Recently, I worked with a guy with a PhD in device physics who took to yelling at me in front of our colleagues for, among other things, not opening and delivering his mail to him. (While I do not have a PhD, my combined professional experience and MASc meant that I was at least as qualified, if not more qualified, than this guy.)

      He took to making daily hours long rants about topics unrelated to our work, attempting to disrupt me and sway the junior engineers and scientists in a negative way. At one point, speaking loudly near my desk, he described how he and his PhD supervisor had frequently discussed how to torture and kill someone in excruciatingly painful ways using hydrochloric acid and other acids.

      Another day, he described how he was tired of paying income tax and suggested that he would deal with the matter with an “AK-47”.

      Meetings were a nightmare. He pretty much interrupted me every time I tried to speak, even when I was responding to a technical question someone had asked me.

      He made many highly derogatory comments about visibly minorities.

      He referred to customers and collaborative third parties with derogatory language that would peel paint off the walls.

      Many other behaviors of territoriality toward me, the only woman in the startup, happened on pretty much a daily basis. Sabotage of my work on a continued basis, were tolerated by management.

      When I reported this to management, I was fired.

      This company is funded by DARPA.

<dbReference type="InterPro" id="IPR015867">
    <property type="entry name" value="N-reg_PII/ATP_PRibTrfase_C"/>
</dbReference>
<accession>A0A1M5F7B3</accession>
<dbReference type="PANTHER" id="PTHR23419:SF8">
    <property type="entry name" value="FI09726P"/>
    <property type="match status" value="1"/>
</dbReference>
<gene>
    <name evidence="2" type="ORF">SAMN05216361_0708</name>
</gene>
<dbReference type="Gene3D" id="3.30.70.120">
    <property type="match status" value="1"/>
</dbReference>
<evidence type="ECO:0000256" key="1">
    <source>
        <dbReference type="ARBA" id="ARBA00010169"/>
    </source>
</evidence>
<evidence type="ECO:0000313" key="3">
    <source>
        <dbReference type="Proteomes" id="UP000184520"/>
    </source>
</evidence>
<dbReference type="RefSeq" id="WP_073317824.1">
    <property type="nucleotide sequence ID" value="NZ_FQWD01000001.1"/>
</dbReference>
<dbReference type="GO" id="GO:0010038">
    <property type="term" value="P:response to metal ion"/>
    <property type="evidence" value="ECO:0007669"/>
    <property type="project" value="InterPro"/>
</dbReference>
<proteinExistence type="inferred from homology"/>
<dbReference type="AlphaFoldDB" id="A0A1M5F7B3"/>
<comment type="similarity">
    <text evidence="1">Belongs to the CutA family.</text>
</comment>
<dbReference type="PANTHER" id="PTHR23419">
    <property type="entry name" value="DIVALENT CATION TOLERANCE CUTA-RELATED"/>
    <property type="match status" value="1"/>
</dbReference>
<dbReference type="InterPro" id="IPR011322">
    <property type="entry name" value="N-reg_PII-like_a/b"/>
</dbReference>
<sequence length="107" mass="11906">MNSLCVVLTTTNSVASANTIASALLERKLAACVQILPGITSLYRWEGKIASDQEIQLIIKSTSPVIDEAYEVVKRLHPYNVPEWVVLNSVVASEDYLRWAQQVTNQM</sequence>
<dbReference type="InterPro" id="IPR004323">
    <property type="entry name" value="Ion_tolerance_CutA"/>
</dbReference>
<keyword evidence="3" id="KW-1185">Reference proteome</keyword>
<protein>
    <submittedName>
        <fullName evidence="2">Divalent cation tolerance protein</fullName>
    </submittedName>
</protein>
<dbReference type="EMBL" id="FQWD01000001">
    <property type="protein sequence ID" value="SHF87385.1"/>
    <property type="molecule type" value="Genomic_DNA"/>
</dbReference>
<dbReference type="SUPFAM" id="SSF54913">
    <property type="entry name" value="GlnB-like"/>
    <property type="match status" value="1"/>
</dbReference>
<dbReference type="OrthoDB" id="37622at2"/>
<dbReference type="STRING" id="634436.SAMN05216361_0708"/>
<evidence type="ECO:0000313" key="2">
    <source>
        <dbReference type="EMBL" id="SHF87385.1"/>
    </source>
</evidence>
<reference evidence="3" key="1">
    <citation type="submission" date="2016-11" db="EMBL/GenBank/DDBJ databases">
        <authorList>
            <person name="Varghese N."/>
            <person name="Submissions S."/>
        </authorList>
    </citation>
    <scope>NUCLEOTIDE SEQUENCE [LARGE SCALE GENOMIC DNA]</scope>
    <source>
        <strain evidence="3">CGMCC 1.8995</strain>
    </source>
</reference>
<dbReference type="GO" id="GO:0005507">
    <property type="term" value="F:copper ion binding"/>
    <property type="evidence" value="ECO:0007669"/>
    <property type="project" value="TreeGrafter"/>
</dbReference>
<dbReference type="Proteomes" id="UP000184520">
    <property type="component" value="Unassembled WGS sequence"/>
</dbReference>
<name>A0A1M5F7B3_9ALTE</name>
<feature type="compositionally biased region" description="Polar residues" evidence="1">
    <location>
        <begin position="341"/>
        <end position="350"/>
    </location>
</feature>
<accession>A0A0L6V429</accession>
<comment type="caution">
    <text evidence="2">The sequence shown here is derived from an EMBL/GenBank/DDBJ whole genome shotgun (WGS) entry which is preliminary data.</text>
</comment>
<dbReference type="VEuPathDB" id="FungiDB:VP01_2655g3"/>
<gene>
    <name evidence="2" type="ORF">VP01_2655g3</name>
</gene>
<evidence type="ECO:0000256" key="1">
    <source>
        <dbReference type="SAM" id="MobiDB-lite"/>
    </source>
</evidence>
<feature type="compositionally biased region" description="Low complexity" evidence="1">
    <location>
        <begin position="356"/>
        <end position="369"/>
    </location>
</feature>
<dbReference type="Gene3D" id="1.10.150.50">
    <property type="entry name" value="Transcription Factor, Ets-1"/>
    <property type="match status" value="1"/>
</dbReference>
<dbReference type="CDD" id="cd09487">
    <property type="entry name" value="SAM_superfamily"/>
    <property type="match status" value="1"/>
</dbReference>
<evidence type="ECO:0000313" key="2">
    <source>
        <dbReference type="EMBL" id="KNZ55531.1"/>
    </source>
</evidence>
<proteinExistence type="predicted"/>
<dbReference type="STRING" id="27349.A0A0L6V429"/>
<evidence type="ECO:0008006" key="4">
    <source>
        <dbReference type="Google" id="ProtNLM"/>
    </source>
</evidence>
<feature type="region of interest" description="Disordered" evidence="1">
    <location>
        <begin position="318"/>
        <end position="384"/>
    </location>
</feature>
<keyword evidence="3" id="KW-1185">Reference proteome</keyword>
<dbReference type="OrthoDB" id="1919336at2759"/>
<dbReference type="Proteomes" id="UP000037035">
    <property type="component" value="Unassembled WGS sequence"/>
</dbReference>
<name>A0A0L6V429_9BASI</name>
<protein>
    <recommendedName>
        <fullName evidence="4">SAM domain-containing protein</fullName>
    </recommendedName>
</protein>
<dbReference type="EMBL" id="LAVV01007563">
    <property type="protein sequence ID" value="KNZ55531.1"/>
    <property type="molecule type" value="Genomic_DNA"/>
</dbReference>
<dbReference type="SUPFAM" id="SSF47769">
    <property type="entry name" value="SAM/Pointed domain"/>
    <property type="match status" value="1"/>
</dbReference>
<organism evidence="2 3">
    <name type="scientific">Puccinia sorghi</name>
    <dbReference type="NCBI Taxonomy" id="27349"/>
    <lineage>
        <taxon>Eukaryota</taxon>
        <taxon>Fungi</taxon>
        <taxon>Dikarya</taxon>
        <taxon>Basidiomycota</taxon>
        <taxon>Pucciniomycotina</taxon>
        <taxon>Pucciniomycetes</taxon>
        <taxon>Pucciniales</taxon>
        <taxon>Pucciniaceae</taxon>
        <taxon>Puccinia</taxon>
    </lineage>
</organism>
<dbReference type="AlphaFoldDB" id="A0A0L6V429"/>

I have won my first legal round against this company with the California Department of Fair Employment and Housing, so it appears that I have a credible legal case.

      While this is perhaps one of the more extreme places that I have worked, more muted examples of the territorial behavior toward women engineers, in my experience, are common in the Silicon Valley workforce, even in large semiconductor companies.

      So, while sexual harassment may be less common than in the past, I can definitely attest to the fact that gender related harassment, especially in early stage Silicon Valley startups, is still common.

      I note that someone has just done an assessment of venture funding in Boston:

      http://bostinno.streetwise.co/2016/01/28/boston-venture-capital-investments-in-women-startups/

      From the article: “Venture capital is taking it on the chin for fostering a boys’ club culture. Women’s share of the partnership at VC firms has actually declined over the past 15 years: The Diana Project at Babson counted 6 percent in 2014, down from 10 percent in 1999. Michael Moritz’s [Oxford history grad] foot-in-mouth December interview with Bloomberg made Sequoia the latest firm to blame it on a shortage of women in tech entrepreneurship and engineering.”

      And “As to why firms are giving such a lackluster performance, it’s not black and white. Some VCs may stick with the company line of “There are no female entrepreneurs for us to invest in.” But few people are buying that anymore, and the objective shortage of female partners could be a more likely culprit.”

  8. Anon says:

    I’m an organic chemist, and I can say my field’s not great for this. Although never heard of anything like the p0rn-harvesting comment above! I’ve never had anything exceptionally bad, although I’m still pretty young.

    Back in the USA, I worked for the only female professor in the department (now one of two). She used to look down on other people for being female, and would say in front of students that she would much rather hire a man because she thought they were “just better”. That judgment didn’t include herself, of course.